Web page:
• As we did not intend to sail until the following rummer, the builder had about eight months in which to put our little ship together, a circumstance at which he expressed great satisfaction, as he said it would enable him to pick and choose his materials, and put careful work into her.
  • It's too bad Case didn't get a picture of that scene, said the young man named Porton. "It would have been a dandy to work into one of the sea dramas."
  • In movies," said the captain, "The entire story is one enormous commercial, with product placements in every nook and cranny. If a company has the cash, the producers will make sure their products are worked into the fabric of the story like glittering threads of artistic integrity in a carpet with neither warp nor woof."
  • Simultaneous interpreters generally work into their mother tongue from one or several other languages.
  • So a glass splinter will not itch or irritate, and so it will work into your body.
  • 1. to reproduce the Work, to incorporate the work into one or more Collective Works, and to reproduce the Work as incorporated in the Collective Works; 2. to distribute copies or phonorecords of, display publicly, perform publicly, and perform publicly by means of a digital audio transmission the Work including as incorporated in Collective Works;
  • On the 21st of March, 1916, Richard and his wife and daughter moved from the Scribner cottage to Crossroads, and a few days later he was attacked by the illness that ended in his death on April 11. He had dined with his wife and afterward had worked on an article on preparedness, written some letters and telegrams concerning the same subject and, while repeating one of the latter over the telephone, was stricken. Within a week of his fifty-third year, just one year from the day he had first brought his baby daughter to her real home, doing the best and finest work of his career in the cause of the Allies and preparedness, quite unconscious that the end was near, he left us. In those fifty-two years he had crowded the work, the pleasures, the kind, chivalrous deeds of many men, and he died just as I am sure he would have wished to die, working into the night for a great cause, and although ill and tired, still fretful for the morning that he might again take up the fight.
  • We had been gone from camp but little over an hour, when, on approaching a small knoll, I caught sight of the white coat of a sheep just beyond. At once dropping upon my hands and knees I crawled up and carefully peered over to the other side. We had unknowingly worked into the midst of a big band of ewes, lambs, and small rams. I counted twenty-seven on my left and twenty-five on my right, but among them all there was not a head worth shooting.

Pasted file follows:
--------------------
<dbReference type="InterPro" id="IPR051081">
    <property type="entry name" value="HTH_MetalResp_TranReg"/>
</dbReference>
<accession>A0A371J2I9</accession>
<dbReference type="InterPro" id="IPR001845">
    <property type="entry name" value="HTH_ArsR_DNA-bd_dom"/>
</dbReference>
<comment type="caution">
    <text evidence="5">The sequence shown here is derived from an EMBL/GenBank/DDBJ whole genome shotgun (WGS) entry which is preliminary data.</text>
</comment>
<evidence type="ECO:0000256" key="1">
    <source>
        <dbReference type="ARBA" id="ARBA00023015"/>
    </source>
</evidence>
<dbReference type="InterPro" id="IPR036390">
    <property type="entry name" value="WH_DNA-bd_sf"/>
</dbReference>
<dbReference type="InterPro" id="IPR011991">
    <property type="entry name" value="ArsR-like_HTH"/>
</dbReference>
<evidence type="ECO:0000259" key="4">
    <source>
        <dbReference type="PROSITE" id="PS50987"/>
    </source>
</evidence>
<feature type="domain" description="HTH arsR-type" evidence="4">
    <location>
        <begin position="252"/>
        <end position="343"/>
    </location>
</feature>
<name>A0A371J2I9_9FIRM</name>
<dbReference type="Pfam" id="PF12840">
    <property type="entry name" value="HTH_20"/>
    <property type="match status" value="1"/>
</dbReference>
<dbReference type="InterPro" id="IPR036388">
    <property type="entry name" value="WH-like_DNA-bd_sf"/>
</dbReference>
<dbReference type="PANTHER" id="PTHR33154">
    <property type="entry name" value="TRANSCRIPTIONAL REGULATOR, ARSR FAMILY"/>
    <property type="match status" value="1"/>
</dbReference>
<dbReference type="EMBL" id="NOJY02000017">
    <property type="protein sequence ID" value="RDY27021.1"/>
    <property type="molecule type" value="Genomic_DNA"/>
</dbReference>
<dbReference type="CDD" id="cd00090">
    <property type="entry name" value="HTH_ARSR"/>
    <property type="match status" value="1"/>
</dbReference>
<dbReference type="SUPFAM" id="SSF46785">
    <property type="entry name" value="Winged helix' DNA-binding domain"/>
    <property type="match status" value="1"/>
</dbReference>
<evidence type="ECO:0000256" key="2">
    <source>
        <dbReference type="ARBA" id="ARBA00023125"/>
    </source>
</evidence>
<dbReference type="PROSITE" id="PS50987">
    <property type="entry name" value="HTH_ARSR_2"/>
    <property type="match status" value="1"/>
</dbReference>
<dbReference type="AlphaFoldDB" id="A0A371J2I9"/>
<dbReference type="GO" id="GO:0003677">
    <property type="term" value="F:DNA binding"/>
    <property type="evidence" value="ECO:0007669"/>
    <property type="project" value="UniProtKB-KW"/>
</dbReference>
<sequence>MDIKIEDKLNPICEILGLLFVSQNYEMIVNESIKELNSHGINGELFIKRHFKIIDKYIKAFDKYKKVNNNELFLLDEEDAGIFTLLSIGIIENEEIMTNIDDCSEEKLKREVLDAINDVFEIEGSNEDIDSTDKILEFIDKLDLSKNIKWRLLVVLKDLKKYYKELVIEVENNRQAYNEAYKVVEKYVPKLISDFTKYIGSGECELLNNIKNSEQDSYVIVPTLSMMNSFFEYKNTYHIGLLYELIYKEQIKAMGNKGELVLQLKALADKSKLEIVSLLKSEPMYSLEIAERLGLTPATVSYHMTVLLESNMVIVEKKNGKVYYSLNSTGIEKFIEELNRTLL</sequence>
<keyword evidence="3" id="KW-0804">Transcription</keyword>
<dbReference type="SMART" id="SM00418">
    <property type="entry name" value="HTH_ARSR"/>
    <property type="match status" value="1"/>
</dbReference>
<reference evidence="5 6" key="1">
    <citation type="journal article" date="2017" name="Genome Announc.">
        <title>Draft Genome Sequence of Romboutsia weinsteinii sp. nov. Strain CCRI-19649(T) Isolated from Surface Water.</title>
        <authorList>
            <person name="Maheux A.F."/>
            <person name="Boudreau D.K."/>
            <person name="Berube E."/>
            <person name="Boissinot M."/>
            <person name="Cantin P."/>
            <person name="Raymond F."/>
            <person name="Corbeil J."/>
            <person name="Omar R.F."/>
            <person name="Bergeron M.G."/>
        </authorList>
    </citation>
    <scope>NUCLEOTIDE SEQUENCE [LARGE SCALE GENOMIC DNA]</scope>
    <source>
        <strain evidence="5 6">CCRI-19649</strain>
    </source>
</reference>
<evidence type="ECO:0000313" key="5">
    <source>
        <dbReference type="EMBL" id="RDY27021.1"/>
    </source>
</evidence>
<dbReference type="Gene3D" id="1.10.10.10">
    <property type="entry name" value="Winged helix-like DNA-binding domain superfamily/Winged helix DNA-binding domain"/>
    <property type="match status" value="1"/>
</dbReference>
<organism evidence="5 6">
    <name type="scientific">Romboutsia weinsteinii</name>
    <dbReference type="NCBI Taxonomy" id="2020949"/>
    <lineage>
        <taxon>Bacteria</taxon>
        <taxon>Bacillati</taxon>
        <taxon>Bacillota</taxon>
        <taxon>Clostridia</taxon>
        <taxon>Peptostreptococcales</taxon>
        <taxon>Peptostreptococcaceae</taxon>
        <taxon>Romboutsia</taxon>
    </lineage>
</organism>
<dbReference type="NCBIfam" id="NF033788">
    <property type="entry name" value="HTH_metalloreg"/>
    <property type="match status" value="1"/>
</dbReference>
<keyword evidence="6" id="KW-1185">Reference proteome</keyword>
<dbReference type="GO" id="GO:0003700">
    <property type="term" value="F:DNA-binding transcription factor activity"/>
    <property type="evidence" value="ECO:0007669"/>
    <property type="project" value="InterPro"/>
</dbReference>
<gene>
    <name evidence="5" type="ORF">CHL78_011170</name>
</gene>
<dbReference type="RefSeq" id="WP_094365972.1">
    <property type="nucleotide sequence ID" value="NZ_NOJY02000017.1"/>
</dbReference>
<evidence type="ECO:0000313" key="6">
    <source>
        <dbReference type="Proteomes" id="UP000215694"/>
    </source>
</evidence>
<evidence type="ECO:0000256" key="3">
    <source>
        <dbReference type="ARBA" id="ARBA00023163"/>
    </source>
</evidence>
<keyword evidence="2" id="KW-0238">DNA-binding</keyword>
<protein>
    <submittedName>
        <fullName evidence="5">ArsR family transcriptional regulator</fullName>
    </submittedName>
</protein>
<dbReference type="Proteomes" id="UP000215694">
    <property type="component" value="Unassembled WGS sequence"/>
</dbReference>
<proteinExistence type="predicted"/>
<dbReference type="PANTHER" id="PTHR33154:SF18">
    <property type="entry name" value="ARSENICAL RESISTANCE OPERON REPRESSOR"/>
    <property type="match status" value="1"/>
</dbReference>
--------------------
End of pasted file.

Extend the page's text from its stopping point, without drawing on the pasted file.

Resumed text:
• A decade went by and the family was flourishing. My dad worked his way up the ranks and out of the shadows and dangers of undercover work into a coveted position of Captain. After his last undercover operation in the early 1990's, he and my mom spent a few days getting reacquainted. Nine months later, I was born with the name Darius Theo Mitchell. The name Darius was an original concoction, but Theo was taken directly from the son on The Cosby Show, who I grew to appreciate by watching Nick at Night reruns.
  • Clyde caught pitches from the two men. He was impressed. Both were deadly accurate. Wherever Clyde put his mitt, both Tanner and Cosgrove found their mark. The two soldiers put good zip on the ball, too, although Tanner interested Clyde more because he was a lefty. The pitchers would certainly have little difficulty working into the Whispers lineup as long as their heads were not too warped under the command of Captain Astor .
  • They also share a similarity of approach to writing poetry which links their work into a unified whole.
  • Night was naturally the time at which this reverenced beauty of hers shone most effectively to the dazzlement of women and the undoing of men. Day was not so kind. The South African sun is ruthless to exposed complexions, and has an unhappy way of showing up the presence of thick pastes and creams which have been worked into contours in danger of becoming salients. So, although Marice never wore a collar, but always had her gowns cut into a deep V both back and front, she invariably shrouded herself with filmy laces and chiffons. She drew these about her now and rose wearily. It seemed to her she had noticed Druro looking at Gay with some strange quality in his glance.
  • Still, the German tribes were giving trouble about the country of the Rhine, and in the words of the famous Commentaries, "Caesar was determined to cross the Rhine, but he hardly thought it safe to cross in boats. Therefore, although the construction of a bridge presented great difficulties on account of the breadth, swiftness, and depth of the stream, he nevertheless thought it best to make the attempt or else not cross at all." Indeed, he wanted to impress the wild German people on the other side with a sense of the vast power of the Roman Empire. The barbarian tribes beyond must, indeed, have been impressed with the skill of the Roman soldier. For in ten days the bridge was completed: timber had been hewn from the forest, brought to the banks of the Rhine, worked into shape, piles driven into the bed of the river, beams laid across. And Caesar led his army in triumph to the other side. They stood for the first time in the land of the Germans, near the modern town of Coblenz, and after eighteen days on the farther side, they returned to Gaul, destroying the bridge behind them.
  • In exchange for some worthless European trinkets, the Spaniards obtained some Yucca bread, copal gum, pieces of gold worked into the shape of fishes or birds, and garments made of cotton, which had been woven in the country. As the natives who had been taken on board at Cape Cotoche did not perfectly understand the language spoken by the inhabitants of Tabasco, the stay here was but of short duration, and the ships again put to sea. They passed the mouth of the Rio Guatzacoalco, the snowy peaks of the San Martin mountains being seen in the distance, and they anchored at the mouth of a river which was called Rio de las Banderas, from the number of white banners displayed by the natives to show their friendly feeling towards the new comers.